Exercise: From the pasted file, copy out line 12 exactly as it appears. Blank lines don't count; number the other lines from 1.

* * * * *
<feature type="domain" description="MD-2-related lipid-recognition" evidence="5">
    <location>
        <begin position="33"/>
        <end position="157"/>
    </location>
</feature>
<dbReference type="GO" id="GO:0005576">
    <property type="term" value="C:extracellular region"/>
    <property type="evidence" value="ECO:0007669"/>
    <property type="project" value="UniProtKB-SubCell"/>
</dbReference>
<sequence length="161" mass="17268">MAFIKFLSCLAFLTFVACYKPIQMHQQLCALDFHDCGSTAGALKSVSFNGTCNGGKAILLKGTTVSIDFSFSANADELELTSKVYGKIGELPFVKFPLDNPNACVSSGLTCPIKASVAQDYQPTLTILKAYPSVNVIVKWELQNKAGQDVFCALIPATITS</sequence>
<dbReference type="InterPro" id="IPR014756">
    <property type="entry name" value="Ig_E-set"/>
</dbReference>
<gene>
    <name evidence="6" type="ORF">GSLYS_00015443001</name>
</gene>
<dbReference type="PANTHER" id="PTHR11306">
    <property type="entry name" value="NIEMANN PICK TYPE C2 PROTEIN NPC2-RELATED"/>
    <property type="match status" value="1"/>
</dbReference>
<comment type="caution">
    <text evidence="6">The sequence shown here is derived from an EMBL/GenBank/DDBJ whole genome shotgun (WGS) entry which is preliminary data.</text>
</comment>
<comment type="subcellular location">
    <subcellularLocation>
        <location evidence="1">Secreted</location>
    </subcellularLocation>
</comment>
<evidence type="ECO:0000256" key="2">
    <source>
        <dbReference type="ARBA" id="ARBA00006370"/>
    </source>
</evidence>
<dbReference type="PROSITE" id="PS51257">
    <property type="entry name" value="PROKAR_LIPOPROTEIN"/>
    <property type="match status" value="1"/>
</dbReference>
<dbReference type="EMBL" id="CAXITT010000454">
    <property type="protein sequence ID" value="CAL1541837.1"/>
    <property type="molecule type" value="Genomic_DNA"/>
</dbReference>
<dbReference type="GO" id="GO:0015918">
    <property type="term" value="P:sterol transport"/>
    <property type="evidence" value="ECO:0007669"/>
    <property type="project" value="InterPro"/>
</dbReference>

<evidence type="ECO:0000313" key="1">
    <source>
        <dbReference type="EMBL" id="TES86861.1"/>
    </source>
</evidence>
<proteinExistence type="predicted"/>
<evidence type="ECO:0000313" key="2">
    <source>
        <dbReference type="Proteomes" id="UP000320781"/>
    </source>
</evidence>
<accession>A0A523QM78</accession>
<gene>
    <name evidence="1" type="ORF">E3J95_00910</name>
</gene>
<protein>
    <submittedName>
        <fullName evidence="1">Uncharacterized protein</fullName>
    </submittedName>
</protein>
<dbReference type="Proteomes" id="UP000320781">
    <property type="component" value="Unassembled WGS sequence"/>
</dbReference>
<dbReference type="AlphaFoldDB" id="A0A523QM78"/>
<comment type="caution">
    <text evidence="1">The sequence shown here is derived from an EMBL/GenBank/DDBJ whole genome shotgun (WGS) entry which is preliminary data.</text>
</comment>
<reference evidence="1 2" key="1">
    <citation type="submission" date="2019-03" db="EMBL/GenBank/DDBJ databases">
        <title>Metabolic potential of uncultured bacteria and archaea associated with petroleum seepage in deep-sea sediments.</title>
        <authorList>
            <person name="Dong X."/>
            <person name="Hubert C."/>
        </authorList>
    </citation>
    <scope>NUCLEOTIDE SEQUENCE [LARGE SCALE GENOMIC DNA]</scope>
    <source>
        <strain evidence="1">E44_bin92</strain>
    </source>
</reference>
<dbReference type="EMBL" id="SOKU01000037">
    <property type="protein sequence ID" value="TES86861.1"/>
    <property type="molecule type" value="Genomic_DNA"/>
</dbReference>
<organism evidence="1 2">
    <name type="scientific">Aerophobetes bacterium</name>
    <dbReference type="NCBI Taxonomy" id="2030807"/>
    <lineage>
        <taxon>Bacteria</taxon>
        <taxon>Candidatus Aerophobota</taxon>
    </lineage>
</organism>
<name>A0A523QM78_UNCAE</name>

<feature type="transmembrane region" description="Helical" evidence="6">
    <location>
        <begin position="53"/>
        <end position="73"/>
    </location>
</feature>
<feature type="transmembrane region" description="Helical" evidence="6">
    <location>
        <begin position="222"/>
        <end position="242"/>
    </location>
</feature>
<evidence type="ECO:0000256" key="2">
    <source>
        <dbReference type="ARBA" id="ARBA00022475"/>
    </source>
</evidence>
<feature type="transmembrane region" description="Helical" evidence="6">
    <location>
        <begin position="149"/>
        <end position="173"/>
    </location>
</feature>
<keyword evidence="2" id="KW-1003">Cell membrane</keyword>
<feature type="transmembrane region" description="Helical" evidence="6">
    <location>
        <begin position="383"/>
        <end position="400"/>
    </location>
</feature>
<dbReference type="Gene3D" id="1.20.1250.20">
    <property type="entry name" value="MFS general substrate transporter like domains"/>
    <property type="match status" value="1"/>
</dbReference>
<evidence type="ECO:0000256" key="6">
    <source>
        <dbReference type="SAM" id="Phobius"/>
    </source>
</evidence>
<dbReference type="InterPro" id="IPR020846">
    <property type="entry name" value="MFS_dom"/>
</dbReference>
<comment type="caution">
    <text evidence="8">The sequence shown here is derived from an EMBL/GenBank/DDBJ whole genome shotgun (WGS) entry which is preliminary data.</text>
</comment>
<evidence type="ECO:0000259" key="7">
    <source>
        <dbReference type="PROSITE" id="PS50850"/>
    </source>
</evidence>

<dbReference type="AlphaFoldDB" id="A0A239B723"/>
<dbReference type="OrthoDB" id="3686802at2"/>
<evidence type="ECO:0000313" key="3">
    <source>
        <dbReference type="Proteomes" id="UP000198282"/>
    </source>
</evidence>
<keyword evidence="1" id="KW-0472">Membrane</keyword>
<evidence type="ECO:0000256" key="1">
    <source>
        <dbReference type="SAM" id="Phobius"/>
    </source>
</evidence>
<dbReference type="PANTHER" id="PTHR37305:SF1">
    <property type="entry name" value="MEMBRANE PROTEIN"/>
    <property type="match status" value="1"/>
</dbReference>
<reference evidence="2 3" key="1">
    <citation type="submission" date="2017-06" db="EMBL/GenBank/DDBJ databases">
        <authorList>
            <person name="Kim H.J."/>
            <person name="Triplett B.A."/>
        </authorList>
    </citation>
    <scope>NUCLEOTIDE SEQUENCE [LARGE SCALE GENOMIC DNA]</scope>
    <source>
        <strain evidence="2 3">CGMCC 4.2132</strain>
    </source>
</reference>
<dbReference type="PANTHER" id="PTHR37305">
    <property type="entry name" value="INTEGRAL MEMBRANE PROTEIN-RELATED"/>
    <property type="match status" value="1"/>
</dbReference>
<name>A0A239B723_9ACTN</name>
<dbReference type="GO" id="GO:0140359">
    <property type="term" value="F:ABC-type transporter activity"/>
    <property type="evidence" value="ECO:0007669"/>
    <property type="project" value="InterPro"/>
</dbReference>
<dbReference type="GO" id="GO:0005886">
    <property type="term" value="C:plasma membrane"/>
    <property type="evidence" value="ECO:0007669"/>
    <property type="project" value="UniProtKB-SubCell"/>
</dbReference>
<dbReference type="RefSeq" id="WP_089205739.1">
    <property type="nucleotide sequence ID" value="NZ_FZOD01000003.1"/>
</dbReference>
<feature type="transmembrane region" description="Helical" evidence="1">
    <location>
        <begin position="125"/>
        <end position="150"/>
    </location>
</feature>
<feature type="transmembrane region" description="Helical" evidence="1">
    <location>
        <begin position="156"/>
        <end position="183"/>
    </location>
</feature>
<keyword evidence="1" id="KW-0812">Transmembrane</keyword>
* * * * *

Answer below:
<sequence length="161" mass="17268">MAFIKFLSCLAFLTFVACYKPIQMHQQLCALDFHDCGSTAGALKSVSFNGTCNGGKAILLKGTTVSIDFSFSANADELELTSKVYGKIGELPFVKFPLDNPNACVSSGLTCPIKASVAQDYQPTLTILKAYPSVNVIVKWELQNKAGQDVFCALIPATITS</sequence>